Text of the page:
Capturing Your Memories

Capturing Memories

Tips for Improving Your Photography and Capturing the Best Moments

• Learn your camera and its functions so you can make the best use of what of you have and make decisions based on what you want to photograph.
• Don’t let those expensive cameras fool you. Just as a good oven doesn’t cook good food on its own, a camera doesn’t take a good photo on its own.
• Don’t be a camera snob. Expensive does not mean better. Practice helps you improve.
• Snartphone cameras are good for those quick, in-the moment shots. They’re light to carry and handy since you’re likely to have it on you for calls.
• Tripods are your friend. It  can help you take photos that require long exposures as well as selfies when necessary.
• Take photographs from different perspectives as well as at different settings, even use filters or change tint. Slightest changes can improve a photo.
• Popular tourist spots tend to get crowded. Getting out early enough will allow you to get the best shots and in clear view without no one in the photo.
• Sunrise photography require getting up very early in the summer – 5:30am is a good starting mark. The sun moves very quickly and by 7am, the sun is already high and may be too bright for the deep orange and red tones. You can try to adjust settings to create a darker image.
• Depending on your perspective, Photoshop  and other editing software is the best/worst thing ever. You can improve your photos but it’s also a lot of work. If you want to do the least amount of work on your photographs, learn how to achieve different looks using your camera skills. Plan well.
• Things don’t have to be perfect every time. Sometimes capturing something in the moment is more fun.
• Photograph in RAW if you have software to process it. Jpeg images are compressed and holds less image information. Raw files produce better quality photos, white balance can be adjusted and you can do non-destructive editing.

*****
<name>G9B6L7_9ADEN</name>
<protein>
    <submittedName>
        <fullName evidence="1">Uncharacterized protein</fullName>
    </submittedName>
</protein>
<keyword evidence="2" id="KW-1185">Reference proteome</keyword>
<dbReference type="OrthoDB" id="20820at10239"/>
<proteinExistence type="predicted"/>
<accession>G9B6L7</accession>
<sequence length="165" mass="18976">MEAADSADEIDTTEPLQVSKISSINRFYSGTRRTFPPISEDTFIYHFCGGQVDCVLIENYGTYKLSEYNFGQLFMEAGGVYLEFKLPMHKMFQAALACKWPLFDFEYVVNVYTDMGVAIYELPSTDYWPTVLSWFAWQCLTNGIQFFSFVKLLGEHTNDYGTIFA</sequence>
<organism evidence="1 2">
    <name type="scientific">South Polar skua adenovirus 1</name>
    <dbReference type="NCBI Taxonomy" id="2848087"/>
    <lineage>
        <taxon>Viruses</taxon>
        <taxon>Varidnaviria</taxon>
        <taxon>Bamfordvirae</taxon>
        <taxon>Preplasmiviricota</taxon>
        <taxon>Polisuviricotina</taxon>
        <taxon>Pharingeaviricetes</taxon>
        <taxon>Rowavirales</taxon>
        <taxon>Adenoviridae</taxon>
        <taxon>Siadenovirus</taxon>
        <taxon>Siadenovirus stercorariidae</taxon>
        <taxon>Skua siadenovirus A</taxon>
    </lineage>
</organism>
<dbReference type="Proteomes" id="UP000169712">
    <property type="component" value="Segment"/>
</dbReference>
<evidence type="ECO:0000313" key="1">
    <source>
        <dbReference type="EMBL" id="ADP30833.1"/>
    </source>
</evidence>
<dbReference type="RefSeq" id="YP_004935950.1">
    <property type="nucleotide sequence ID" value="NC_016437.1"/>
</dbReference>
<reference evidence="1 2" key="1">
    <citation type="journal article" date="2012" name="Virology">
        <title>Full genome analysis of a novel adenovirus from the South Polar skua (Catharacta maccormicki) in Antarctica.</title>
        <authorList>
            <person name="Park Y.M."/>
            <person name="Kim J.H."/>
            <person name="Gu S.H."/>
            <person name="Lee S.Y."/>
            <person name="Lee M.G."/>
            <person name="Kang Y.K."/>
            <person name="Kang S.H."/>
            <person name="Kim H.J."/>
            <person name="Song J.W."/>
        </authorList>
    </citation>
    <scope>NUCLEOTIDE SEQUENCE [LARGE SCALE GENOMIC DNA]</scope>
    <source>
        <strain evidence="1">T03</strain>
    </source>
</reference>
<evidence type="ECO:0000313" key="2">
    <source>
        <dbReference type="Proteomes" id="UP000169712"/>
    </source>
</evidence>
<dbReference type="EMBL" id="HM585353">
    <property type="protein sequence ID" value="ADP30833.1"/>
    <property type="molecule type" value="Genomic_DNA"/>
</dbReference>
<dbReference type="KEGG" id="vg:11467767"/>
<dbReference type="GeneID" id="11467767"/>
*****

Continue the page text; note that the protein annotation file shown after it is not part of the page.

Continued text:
• Yes, sometimes I use filters on my camera phone, but I don’t do it all the time. Just because it’s available, it doesn’t have to be used every time. Lately, I’ve noticed how selfies and Instagram filters have changed the perspective of young people and how they feel about themselves.
• It’s great to look at what others do for inspiration, but also create your own style.
• I’ve heard different debates on the best brand cameras, best editing software, how to photograph (natural lighting vs. strobes), but really…I just like to learn what I can so I have options to create the best images.
• I regret the moments when I didn’t take a photograph when the opportunity was there.
• Find friends or interest groups who want to do the same things as you do. No one really wants to wait for you unless they have the same goals. I fall behind in hikes trying to photograph things. I also managed to get out early on Sturgeon Bay Campground for that very early sunrise on a kayak.
• Photograph what you love, even when you’re a professional photographer. Someone may l like your personal work and hire you for those things.

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